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Leap of Faith: Skydiving for the First Time

Going skydiving for the first time changes everything. And I mean, everything.

It’s just you up there — even though you’re strapped on to someone else — that moment is utterly and completely your own. It’s freedom. I’d imagine the experience isn’t ever the same for any two people and varies wildly from one person to the next.

When my First to Know colleague and best friend, Mariam Jehangir, and I finally decided we would take our leap of faith, we had no idea what we were getting ourselves into.

For us, the desire to skydive was always present. But what really turned us on to the idea of skydiving was that we wanted to do something to prove to ourselves that we can take risks and taking these risks can result in something ridiculously amazing. We like to think of ourselves as risk takers and adrenaline junkies, and what’s more adventurous and thrilling than putting your life on the line? If you die, you die. If you have a safe, successful jump, you don’t. And you get to live another day to tell the tale of how you overcame your ultimate fears.

After much thought, watching countless YouTube videos (including every single fail and near-death moment caught on film) and reading first-hand accounts of other peoples’ experiences, we were ready to create our own memories, to make the jump ourselves. And we couldn’t imagine a better way to welcome the New Year than by jumping out of a plane at 13,000 feet above Southern California while strapped to a complete stranger.

Of course, we also had our hesitations: What if I freak out? What if I get to the open door and can’t jump out? What if I get motion sick and puke all over myself or pee my pants? What if I faint? Don’t some people spin out of control during free fall? Will I be able to breathe up there? What will happen if my harness comes loose? What if my instructor passes out? Will I get claustrophobic in the sardine-packed Cessna before we reach altitude? What if my chute doesn’t open? Is it possible to have a sudden fear of heights? What if I die? We could die, right?!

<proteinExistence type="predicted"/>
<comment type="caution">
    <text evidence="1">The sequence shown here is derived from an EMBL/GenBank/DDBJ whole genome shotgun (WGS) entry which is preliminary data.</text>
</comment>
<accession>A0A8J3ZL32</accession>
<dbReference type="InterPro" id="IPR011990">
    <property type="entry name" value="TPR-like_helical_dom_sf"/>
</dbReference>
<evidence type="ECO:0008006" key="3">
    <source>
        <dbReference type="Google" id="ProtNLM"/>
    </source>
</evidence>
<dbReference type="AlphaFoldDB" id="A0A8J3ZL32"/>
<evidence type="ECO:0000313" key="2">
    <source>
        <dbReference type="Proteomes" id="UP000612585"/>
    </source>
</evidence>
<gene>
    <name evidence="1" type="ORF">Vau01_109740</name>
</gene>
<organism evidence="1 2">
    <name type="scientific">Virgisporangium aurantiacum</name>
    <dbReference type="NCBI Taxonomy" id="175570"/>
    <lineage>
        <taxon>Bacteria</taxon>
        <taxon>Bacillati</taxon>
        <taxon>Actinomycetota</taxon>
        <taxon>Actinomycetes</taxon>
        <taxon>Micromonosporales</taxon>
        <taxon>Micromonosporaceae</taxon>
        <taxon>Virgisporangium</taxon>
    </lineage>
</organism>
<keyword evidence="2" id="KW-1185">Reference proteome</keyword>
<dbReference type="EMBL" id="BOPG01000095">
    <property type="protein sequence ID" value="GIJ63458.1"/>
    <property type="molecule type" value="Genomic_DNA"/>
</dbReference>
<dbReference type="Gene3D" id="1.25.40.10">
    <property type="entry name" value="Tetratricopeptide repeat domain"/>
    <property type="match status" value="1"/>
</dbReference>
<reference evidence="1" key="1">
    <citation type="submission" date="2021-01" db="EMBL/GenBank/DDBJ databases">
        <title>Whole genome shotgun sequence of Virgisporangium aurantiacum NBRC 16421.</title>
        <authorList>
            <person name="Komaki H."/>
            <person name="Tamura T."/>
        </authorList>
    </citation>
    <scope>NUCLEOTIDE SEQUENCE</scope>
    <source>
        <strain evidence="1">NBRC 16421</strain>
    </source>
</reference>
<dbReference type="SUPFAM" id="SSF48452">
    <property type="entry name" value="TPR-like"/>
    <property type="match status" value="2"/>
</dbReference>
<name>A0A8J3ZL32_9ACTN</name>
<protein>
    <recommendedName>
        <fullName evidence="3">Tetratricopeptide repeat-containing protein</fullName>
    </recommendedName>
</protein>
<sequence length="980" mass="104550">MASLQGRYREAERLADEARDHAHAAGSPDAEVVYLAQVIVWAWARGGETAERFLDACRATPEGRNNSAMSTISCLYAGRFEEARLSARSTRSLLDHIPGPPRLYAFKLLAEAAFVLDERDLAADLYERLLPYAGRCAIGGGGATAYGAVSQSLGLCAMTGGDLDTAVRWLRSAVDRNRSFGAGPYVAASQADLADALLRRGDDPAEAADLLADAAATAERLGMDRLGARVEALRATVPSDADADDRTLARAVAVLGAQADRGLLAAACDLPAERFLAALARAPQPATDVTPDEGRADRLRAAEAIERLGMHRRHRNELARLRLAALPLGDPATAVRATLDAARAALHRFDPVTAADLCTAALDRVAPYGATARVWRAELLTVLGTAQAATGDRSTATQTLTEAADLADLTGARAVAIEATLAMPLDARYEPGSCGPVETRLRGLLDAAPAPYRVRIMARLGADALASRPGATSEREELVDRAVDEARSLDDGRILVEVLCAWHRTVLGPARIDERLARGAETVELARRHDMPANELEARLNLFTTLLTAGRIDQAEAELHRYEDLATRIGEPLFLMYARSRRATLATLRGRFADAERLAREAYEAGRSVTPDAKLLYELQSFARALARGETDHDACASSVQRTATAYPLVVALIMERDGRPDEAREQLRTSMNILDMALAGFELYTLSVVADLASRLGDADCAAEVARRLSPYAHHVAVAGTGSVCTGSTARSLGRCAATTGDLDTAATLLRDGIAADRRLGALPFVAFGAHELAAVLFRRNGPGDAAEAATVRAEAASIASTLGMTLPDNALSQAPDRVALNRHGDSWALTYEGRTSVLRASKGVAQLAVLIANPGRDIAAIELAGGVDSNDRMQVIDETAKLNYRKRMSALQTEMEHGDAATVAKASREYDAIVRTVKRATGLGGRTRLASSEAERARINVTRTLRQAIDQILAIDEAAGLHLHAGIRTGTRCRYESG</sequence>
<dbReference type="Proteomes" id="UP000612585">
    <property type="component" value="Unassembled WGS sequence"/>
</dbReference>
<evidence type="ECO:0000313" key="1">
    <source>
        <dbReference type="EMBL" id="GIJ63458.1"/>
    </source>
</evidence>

But nothing could have prepared us for what came next.

We chose to take the trek up north to Skydive Santa Barbara in Lompoc, located about 184 miles from where we live, and skip out on falling toward the Earth at Skydive Perris. Because if you’re going to jump out of a plane and you can’t make it to Dubai or O’ahu, why not take in the spectacular views of the California coastline and Santa Barbara County? Not to mention, this facility has operated daily for the last 15 years with an untarnished safety record.

The weather was pristine, not a cloud in the sky. It would have been the perfect summer day had it not been mid-December.

Upon arrival, we anticipated having to endure a long wait for our turn (that’s what Yelp will do to your expectations). Anyway, five minutes after barely being able to sign our life away into tiny little boxes because our hands were shaking so much, and being reminded numerous times that WE MIGHT VERY WELL DIE, we were in the hangar meeting our easy going, friendly instructors and learning how to “fall properly” like a banana while being tightly harnessed up and told to “smile” so that our faces wouldn’t look all distorted in our pictures.

The energy in the hangar was contagious. First time skydivers, enthusiastic solo jumpers, and seasoned instructors were waiting side-by-side next to trusted staff busy packing up the chutes. In the background, Arcade Fire’s “Wake Up” provided the perfect soundtrack to the day’s activities. How could you not get psyched to do what most people only write down on their bucket list? Skydiving seems to be on everyone’s bucket list. At least, the majority of people we encounter say, “One day I’m going to do it. One day.” But how many people actually choose to willingly push themselves out of a perfectly good airplane? Not many.